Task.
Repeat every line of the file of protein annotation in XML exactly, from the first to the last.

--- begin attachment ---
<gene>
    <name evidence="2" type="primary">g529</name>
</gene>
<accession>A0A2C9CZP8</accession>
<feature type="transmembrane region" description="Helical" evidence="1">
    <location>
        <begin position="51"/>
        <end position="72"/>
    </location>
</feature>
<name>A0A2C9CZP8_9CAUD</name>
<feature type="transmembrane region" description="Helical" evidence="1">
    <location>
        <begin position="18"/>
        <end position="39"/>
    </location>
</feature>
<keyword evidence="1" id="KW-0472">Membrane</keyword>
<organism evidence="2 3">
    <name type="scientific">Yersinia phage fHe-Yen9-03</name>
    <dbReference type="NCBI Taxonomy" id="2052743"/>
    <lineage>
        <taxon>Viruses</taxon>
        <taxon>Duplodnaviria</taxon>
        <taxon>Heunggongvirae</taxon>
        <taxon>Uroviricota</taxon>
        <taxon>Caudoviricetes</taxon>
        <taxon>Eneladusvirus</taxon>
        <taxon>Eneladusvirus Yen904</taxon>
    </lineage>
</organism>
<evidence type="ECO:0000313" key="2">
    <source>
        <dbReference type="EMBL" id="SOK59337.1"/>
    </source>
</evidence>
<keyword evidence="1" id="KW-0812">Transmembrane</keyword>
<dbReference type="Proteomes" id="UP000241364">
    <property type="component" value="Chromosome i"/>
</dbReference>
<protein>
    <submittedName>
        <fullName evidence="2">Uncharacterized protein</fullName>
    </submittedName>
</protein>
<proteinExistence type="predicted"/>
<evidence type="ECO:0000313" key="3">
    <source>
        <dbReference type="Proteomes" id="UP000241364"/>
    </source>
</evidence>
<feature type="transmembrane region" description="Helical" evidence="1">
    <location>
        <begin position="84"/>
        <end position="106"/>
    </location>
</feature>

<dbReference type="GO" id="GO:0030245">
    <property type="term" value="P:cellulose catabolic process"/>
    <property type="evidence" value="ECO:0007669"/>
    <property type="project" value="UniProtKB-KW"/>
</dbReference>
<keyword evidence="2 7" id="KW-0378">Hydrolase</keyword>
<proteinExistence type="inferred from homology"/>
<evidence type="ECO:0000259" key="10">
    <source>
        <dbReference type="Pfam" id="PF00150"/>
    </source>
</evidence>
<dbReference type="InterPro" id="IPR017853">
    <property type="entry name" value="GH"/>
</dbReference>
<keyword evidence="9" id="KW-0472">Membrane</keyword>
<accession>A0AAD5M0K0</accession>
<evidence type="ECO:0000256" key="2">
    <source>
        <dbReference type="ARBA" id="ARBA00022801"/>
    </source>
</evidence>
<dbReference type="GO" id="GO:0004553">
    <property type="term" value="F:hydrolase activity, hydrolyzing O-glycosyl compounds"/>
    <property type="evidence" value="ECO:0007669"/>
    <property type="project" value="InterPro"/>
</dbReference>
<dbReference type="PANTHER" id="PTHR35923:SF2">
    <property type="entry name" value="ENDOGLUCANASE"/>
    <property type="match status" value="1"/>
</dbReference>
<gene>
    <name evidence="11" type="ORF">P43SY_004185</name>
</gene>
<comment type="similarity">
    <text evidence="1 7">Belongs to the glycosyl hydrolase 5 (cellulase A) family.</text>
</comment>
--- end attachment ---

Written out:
<gene>
    <name evidence="2" type="primary">g529</name>
</gene>
<accession>A0A2C9CZP8</accession>
<feature type="transmembrane region" description="Helical" evidence="1">
    <location>
        <begin position="51"/>
        <end position="72"/>
    </location>
</feature>
<name>A0A2C9CZP8_9CAUD</name>
<feature type="transmembrane region" description="Helical" evidence="1">
    <location>
        <begin position="18"/>
        <end position="39"/>
    </location>
</feature>
<keyword evidence="1" id="KW-0472">Membrane</keyword>
<organism evidence="2 3">
    <name type="scientific">Yersinia phage fHe-Yen9-03</name>
    <dbReference type="NCBI Taxonomy" id="2052743"/>
    <lineage>
        <taxon>Viruses</taxon>
        <taxon>Duplodnaviria</taxon>
        <taxon>Heunggongvirae</taxon>
        <taxon>Uroviricota</taxon>
        <taxon>Caudoviricetes</taxon>
        <taxon>Eneladusvirus</taxon>
        <taxon>Eneladusvirus Yen904</taxon>
    </lineage>
</organism>
<evidence type="ECO:0000313" key="2">
    <source>
        <dbReference type="EMBL" id="SOK59337.1"/>
    </source>
</evidence>
<keyword evidence="1" id="KW-0812">Transmembrane</keyword>
<dbReference type="Proteomes" id="UP000241364">
    <property type="component" value="Chromosome i"/>
</dbReference>
<protein>
    <submittedName>
        <fullName evidence="2">Uncharacterized protein</fullName>
    </submittedName>
</protein>
<proteinExistence type="predicted"/>
<evidence type="ECO:0000313" key="3">
    <source>
        <dbReference type="Proteomes" id="UP000241364"/>
    </source>
</evidence>
<feature type="transmembrane region" description="Helical" evidence="1">
    <location>
        <begin position="84"/>
        <end position="106"/>
    </location>
</feature>

<dbReference type="GO" id="GO:0030245">
    <property type="term" value="P:cellulose catabolic process"/>
    <property type="evidence" value="ECO:0007669"/>
    <property type="project" value="UniProtKB-KW"/>
</dbReference>
<keyword evidence="2 7" id="KW-0378">Hydrolase</keyword>
<proteinExistence type="inferred from homology"/>
<evidence type="ECO:0000259" key="10">
    <source>
        <dbReference type="Pfam" id="PF00150"/>
    </source>
</evidence>
<dbReference type="InterPro" id="IPR017853">
    <property type="entry name" value="GH"/>
</dbReference>
<keyword evidence="9" id="KW-0472">Membrane</keyword>
<accession>A0AAD5M0K0</accession>
<evidence type="ECO:0000256" key="2">
    <source>
        <dbReference type="ARBA" id="ARBA00022801"/>
    </source>
</evidence>
<dbReference type="GO" id="GO:0004553">
    <property type="term" value="F:hydrolase activity, hydrolyzing O-glycosyl compounds"/>
    <property type="evidence" value="ECO:0007669"/>
    <property type="project" value="InterPro"/>
</dbReference>
<dbReference type="PANTHER" id="PTHR35923:SF2">
    <property type="entry name" value="ENDOGLUCANASE"/>
    <property type="match status" value="1"/>
</dbReference>
<gene>
    <name evidence="11" type="ORF">P43SY_004185</name>
</gene>
<comment type="similarity">
    <text evidence="1 7">Belongs to the glycosyl hydrolase 5 (cellulase A) family.</text>
</comment>